2. How important is SM to achieving your overall strategic goals and objectives?
3. What are the specific SM opportunities and threats for our business?
In terms of the first two questions, you should strategically position your business/organisation on the matrix shown in Figure 3. The vertical axis shows the industry impact of social media; the horizontal axis the strategic importance of social media to achieving your core business objectives.
There is a clear generic strategy recommendation emerging from each cell:
• Strategic priority
• High engagement strategy
• Passive approach
• Industry leader
A passive approach to SM strategy development may be acceptable in industries where social media is having only limited impact and is not strategically important to achieving your overall business goals and objectives. A more proactive approach will be required in all other situations. A high engagement strategy will be required in sectors where social media has had a major impact and is considered ‘mission critical’ to achieving strategic objectives. Your organisation has an opportunity for emerging as an industry leader in cases where social media is considered to be strategically important but the overall industry impact, to date, has been quite limited. As social media begins to have a more important industry impact, your business should be strategically positioned to capitalise on this. In industries where social media is already having a major impact, but your business has only made limited progress, the development and implementation of an effective social media response should be considered a strategic priority.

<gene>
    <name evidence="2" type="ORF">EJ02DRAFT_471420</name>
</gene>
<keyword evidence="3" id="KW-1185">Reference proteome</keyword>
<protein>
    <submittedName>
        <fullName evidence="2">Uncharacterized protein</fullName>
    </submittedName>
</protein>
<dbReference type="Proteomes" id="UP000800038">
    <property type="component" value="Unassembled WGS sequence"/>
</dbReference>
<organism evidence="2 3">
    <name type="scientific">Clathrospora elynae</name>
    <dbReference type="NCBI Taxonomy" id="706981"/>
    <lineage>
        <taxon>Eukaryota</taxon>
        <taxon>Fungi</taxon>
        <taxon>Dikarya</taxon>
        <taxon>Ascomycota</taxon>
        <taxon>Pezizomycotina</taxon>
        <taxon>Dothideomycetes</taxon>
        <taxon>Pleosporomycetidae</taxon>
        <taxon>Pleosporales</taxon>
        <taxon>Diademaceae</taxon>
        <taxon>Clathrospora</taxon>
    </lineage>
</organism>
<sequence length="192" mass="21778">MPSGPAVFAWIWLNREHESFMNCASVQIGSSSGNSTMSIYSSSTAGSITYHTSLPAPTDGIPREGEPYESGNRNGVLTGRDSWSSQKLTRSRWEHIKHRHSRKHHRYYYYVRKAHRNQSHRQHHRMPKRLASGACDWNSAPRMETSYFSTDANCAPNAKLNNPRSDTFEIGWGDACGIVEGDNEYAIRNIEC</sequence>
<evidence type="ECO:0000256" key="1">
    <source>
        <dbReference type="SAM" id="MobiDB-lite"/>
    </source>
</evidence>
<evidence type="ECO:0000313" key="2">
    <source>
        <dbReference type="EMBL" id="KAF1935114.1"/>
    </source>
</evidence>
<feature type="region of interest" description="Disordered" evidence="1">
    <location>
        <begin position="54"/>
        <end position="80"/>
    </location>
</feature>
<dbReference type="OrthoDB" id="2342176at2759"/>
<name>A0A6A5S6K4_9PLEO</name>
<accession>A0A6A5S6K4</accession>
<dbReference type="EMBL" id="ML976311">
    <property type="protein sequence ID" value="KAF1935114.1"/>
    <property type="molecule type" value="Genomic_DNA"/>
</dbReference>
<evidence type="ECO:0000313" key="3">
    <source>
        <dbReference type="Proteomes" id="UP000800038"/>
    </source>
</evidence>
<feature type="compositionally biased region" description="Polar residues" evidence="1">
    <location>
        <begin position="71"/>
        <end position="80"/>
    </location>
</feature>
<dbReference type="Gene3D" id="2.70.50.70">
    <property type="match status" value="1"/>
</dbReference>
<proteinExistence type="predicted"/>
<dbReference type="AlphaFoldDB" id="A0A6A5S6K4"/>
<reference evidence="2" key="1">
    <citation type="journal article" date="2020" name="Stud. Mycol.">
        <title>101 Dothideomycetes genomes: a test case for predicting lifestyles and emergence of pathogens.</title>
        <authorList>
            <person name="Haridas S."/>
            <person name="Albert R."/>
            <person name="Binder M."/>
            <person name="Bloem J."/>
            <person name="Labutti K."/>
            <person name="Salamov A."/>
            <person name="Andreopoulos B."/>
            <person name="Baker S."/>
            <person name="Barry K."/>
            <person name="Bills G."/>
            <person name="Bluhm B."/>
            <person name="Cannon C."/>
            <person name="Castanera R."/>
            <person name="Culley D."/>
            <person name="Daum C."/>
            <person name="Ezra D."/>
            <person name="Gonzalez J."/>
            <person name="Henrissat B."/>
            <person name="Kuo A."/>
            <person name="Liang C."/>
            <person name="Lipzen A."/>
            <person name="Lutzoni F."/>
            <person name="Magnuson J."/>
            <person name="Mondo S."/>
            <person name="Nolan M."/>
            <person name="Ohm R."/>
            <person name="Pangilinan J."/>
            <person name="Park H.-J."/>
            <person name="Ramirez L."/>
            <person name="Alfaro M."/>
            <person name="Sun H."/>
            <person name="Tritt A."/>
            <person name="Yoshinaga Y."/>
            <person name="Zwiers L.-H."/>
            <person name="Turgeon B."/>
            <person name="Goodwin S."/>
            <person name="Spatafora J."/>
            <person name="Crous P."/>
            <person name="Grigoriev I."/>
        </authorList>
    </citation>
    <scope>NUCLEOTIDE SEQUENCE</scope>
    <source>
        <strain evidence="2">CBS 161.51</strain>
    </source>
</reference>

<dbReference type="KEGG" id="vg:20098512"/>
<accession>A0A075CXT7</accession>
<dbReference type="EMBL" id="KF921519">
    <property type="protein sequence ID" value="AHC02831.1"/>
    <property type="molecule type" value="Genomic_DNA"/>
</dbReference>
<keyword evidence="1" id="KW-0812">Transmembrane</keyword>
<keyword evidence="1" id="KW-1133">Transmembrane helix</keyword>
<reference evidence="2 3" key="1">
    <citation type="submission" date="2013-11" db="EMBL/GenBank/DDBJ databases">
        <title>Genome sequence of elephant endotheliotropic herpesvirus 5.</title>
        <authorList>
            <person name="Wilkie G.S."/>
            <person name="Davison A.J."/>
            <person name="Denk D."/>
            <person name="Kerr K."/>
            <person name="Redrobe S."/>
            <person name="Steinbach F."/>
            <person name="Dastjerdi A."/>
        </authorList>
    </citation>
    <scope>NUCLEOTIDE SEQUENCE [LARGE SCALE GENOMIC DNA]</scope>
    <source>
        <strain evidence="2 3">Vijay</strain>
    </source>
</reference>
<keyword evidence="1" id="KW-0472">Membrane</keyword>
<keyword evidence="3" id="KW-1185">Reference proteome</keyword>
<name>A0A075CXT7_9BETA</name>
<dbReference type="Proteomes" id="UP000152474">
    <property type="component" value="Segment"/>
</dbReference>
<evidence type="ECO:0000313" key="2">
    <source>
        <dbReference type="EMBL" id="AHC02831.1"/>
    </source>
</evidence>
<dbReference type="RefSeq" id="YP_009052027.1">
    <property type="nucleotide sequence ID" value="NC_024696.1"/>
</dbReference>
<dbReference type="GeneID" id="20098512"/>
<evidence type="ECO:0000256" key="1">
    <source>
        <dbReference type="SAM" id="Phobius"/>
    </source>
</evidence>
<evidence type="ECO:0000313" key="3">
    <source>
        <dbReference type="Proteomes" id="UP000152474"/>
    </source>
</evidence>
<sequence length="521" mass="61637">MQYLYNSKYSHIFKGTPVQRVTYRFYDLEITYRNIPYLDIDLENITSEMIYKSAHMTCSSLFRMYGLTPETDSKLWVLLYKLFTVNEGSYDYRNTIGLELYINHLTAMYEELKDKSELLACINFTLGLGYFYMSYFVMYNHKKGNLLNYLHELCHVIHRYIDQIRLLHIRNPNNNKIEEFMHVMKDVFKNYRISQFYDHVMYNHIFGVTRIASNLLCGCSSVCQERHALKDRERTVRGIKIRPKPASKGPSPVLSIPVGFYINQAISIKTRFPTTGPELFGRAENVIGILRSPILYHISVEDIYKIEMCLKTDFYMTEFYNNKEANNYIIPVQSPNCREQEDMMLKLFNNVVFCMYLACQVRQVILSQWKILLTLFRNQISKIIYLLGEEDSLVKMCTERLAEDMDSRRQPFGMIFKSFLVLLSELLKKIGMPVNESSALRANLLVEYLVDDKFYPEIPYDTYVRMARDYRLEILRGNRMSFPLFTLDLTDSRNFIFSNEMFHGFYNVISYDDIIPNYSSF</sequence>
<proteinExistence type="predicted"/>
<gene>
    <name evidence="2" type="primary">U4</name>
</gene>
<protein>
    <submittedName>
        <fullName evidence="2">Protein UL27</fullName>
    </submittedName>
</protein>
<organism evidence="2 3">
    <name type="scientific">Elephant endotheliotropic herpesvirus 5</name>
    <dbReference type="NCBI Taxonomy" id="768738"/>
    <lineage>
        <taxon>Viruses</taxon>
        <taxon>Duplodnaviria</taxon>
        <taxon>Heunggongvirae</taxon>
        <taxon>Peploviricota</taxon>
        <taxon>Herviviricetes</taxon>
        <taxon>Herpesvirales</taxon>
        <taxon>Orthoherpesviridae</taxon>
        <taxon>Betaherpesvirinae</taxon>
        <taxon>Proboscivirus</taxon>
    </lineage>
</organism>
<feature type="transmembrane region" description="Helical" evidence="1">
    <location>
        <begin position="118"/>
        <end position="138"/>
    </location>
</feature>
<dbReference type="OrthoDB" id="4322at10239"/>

Your customers will already be using social media in some capacity. Understanding the why and where of how they use it and the influence of social media on customer behaviour is a cornerstone of SM success.
Being customer and network led is critical to social media success. It boils down to three very simple questions:
1. Who are our customers, who do we wish to engage with?
2. Where do we find them ‘hanging out’ on social media?
3. How can we best engage and energise them?